“My Father’s Tears and Other Stories by John Updike; Endpoint and Other Poems by John Updike.” Nicholas Pierpan. The Times (UK). July 18, 2009. “Updike’s distinctive voice carries the collection, but overall its style falls short of his glittering best.”

“Updike’s writing after half a century remains as fresh as ever; in these short stories, the late, great author can sometimes reach near perfection.” Simon Baker. The Guardian (UK). July 19, 2009. “…when Updike gets it right—when the wonder of his prose, the energy of his narrative, the keenness of his eye and the rehabilitating warmth of his artistic mind are all firing—the reader is left with the sense of having encountered modern American fiction in its near-perfect state.”

“John Updike: The Final Ornament.” Michael Antman. PopMatters. July 22, 2009. “But the anxiety that lurked behind every one of his short stories and novels, that compulsion to cram in everything that had ever happened to him, was all too evident, and eventually shuffled him into the second rank of novelists.”

“My Father’s Tears & Other Stories, By John Updike; A new collection of John Updike tales alternately tugs at the heartstrings—and sadly frustrates.” David Baddiel. The Independent (UK). July 26, 2009. “Yet there are four stories in this collection, two near the start and two near the end, which approach Updike’s best work.”

“Updike’s last take; My Father’s Tears And Other Stories.” Harsh Desai. The Tribune (India) Spectrum. August 2, 2009. “In some of the precise details of his stories as also the observation one can see a life time’s experience.”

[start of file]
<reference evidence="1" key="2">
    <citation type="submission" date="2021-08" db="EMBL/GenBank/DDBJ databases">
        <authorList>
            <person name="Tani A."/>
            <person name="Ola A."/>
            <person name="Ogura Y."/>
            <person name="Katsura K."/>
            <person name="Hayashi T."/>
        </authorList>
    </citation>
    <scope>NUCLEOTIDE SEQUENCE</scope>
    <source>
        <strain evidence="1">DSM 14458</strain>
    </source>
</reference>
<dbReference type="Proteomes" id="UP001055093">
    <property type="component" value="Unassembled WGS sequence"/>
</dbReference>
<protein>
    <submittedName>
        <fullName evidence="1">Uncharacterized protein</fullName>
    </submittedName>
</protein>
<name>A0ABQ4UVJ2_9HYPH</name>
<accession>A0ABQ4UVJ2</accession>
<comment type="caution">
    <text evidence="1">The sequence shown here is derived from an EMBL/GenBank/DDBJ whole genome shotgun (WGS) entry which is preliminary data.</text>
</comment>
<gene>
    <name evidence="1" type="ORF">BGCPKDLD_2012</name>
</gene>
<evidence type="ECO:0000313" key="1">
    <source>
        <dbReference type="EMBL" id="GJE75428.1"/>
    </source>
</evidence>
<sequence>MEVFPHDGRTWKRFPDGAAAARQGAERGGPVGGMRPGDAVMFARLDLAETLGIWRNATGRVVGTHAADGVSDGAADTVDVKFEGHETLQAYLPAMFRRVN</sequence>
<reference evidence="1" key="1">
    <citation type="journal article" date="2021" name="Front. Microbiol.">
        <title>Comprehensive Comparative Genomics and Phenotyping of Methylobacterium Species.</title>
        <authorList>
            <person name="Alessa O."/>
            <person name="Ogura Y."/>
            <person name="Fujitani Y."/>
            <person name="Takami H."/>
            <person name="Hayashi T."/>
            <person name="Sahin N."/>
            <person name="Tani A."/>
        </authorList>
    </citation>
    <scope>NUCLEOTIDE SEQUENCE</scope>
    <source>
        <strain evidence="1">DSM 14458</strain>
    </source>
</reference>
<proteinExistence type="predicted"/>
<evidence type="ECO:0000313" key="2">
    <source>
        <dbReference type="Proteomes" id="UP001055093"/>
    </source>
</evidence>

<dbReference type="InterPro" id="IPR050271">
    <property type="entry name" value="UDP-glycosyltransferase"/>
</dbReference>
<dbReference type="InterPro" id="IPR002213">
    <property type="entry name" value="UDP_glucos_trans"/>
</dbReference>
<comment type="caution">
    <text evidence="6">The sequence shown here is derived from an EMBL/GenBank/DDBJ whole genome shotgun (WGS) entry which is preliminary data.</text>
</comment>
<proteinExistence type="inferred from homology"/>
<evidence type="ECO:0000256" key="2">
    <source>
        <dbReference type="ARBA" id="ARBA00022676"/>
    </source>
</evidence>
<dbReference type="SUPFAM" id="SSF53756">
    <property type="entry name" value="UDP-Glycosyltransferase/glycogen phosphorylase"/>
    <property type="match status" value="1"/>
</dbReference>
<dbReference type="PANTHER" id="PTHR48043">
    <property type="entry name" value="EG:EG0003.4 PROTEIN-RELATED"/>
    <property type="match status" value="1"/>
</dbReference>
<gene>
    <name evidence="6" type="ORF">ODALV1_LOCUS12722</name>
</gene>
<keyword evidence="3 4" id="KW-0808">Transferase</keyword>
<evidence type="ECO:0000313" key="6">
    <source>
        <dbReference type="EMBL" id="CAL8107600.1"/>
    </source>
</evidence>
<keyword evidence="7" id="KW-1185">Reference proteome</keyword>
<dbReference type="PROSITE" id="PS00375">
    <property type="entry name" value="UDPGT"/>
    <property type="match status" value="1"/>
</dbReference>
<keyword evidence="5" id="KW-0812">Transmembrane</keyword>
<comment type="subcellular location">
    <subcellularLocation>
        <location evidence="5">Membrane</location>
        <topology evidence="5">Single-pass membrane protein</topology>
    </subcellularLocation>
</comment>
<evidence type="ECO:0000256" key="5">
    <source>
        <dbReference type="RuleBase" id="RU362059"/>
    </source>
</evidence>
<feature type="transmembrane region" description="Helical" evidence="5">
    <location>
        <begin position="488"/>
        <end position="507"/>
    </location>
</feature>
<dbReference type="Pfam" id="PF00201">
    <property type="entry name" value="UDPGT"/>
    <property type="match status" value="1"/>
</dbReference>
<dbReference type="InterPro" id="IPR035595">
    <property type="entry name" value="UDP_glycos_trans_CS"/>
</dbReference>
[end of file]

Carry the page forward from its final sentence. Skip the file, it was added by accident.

“Love, loss in the swinging 60s.” Sudipta Datta. The Financial Express (India). August 2, 2009. “In this collection, some of the stories are left open-ended, others aren’t able to connect with the reader, but four stories stand out.”

“Updike’s Joyous, Touching Final Story Collection.” Laurel Maury. NPR. August 14, 2009. “My Father’s Tears also has a quality, sometimes found in final books, of being filled with light and wonderment. It’s not only a fitting final book, but a joyous one.”

“My Father’s Tears: And Other Stories.” Christine M. Irvin. Bookreporter.com. Undated. “Dedicated fans will enjoy MY FATHER’S TEARS, while newcomers can expand their enjoyment by perusing the many other short stories and novels he has produced.”

“My Father’s Tears and Other Stories; By John Updike.” Joan L. Cannon. Senior Women Web. Undated. “So-called ‘happy endings’ do not seem to be part of Updike’s view. Still, his people appear to be well able to learn life’s bitter lessons and emerge without much biterness, and that is perhaps one of the primary marks of his basic humanity.”

As others appear, the links will be added here.